terry gillespie outside in nature with a sun hat on

“Even after my vocal cord surgery, I can’t sing. It’s changed me, but I had to accept my new normal. Otherwise, what would I do?”


I try not to let anything define me – my career, relationships, and finances – so I did not let my cancer diagnosis define me.

When I was first diagnosed with lung cancer, my doctors didn’t think I’d make it more than three months. And here I still am. I faced a hard road, and I struggled for a long time, but I found my own light. Now, living with no signs of cancer many years later, I know I was weighed down during my journey, but I am proud of who I have become.

Physically, it took years to be able to walk up a flight of stairs without losing my breath. And as an avid music lover, I’m disappointed I still can’t sing like I used to. But I’m not going to let that put me on the sidelines. I’ve developed a new appreciation for all I still can do, including riding my motorcycle.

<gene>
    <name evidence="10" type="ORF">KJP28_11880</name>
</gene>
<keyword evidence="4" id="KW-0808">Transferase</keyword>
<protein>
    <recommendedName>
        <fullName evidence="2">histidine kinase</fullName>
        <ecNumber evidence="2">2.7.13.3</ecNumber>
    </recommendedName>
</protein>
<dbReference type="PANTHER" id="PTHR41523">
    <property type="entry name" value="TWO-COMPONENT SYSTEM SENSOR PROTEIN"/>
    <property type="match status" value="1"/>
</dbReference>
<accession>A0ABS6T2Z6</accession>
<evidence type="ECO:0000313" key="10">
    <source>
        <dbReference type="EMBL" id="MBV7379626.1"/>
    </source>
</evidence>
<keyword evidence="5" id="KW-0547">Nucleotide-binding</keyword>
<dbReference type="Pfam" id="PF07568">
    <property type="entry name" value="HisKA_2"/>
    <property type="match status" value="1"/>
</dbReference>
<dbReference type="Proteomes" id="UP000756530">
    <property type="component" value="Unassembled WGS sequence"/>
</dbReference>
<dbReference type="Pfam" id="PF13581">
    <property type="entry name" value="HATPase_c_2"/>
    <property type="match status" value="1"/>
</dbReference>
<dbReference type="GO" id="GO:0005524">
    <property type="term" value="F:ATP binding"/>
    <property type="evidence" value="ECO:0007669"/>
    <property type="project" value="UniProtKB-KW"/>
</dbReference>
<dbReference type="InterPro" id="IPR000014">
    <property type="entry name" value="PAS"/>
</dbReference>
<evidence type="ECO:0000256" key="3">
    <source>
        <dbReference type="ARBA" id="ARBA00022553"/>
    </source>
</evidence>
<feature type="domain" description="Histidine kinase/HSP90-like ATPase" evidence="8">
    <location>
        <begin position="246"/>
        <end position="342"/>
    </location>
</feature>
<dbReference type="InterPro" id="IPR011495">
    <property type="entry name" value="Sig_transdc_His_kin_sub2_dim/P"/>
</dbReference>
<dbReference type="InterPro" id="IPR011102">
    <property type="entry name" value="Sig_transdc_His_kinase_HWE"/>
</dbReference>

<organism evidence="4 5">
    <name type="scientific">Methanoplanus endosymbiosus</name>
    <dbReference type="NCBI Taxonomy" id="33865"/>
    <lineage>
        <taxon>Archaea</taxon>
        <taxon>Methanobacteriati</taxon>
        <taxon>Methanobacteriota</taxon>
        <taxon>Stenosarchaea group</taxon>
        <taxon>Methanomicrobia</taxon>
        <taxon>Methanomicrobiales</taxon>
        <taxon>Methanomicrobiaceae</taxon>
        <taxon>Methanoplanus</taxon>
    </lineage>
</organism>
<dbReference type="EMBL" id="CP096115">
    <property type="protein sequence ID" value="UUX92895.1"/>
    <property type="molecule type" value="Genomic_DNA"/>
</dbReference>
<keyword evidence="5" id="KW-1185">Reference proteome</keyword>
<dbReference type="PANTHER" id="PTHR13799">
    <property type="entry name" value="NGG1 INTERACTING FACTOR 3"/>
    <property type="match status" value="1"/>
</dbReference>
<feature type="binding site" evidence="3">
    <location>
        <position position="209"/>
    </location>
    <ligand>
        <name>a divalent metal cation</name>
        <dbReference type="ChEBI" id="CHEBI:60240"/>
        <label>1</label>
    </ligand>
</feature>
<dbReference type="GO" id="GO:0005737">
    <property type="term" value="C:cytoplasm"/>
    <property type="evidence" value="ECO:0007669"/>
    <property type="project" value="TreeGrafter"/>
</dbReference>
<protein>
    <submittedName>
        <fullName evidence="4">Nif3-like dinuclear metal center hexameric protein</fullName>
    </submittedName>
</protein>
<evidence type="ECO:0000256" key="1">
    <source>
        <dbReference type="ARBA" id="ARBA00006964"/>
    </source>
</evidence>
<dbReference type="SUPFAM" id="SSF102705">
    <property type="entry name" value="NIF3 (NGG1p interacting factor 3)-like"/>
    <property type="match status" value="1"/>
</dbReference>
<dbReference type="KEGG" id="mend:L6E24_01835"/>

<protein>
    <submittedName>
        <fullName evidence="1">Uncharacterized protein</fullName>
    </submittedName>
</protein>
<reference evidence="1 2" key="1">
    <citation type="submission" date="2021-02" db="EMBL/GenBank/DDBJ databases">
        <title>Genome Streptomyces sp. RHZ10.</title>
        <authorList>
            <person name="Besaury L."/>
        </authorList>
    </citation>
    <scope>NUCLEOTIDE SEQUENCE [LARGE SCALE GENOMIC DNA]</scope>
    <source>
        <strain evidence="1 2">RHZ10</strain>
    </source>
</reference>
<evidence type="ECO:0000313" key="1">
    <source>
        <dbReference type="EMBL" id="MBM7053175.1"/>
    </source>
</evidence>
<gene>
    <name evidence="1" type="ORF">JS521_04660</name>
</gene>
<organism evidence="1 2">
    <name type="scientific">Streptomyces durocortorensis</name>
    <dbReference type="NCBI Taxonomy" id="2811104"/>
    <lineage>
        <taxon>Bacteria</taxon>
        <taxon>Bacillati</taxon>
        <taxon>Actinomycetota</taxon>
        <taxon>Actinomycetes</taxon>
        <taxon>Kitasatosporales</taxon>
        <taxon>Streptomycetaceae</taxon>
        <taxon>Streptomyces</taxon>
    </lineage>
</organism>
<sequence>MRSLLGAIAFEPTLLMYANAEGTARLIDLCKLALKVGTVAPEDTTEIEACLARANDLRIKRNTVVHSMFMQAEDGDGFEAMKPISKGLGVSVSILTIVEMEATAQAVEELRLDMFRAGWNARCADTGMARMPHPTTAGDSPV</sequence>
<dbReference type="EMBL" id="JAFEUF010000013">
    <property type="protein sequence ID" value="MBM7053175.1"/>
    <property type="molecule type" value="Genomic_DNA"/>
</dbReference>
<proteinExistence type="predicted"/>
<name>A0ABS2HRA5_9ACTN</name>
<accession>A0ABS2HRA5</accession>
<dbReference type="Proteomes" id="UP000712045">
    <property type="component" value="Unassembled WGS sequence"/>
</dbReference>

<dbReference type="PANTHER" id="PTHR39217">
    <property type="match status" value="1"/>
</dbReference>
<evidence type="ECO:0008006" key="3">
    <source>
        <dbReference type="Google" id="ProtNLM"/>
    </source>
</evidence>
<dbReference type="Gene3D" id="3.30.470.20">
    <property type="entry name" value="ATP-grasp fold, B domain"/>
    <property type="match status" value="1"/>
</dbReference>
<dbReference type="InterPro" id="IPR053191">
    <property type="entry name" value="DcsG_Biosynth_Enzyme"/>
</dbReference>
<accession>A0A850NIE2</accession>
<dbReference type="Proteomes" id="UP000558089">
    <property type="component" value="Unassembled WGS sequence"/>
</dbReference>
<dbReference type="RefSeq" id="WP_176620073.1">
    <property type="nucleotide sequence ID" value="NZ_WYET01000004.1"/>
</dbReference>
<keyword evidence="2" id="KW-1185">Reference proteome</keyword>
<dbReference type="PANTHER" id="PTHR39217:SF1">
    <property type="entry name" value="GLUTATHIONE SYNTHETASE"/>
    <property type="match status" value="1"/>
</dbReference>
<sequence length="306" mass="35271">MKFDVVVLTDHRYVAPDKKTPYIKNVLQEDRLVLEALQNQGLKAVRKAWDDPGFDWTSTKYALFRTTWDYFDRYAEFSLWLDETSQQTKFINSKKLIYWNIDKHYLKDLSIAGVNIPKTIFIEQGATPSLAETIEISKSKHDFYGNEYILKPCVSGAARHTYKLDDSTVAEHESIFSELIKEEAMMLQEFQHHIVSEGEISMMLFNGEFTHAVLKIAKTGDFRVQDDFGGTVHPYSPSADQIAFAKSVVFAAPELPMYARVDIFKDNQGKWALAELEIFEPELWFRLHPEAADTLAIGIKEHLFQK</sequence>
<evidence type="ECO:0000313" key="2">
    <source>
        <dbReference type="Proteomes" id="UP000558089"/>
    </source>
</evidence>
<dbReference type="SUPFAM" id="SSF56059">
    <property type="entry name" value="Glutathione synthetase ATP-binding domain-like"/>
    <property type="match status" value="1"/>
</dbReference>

Emotionally, I faced challenges with my relationships, but I learned to face my diagnosis independently and became my own advocate. I try to use what I’ve learned to mentor others.

Mentally, I am still scared of recurrence, but I think all people who have had cancer share that fear. It has reframed how I think about my life, and made me reprioritize what’s important.

Throughout my journey, I found my light, and I’ve tried to shine it onto others. Whether it’s with a game of cards, advice, or a joke, I hope I can help others going through their cancer journey to find their light.

Help others better understand the experiences of those living with cancer.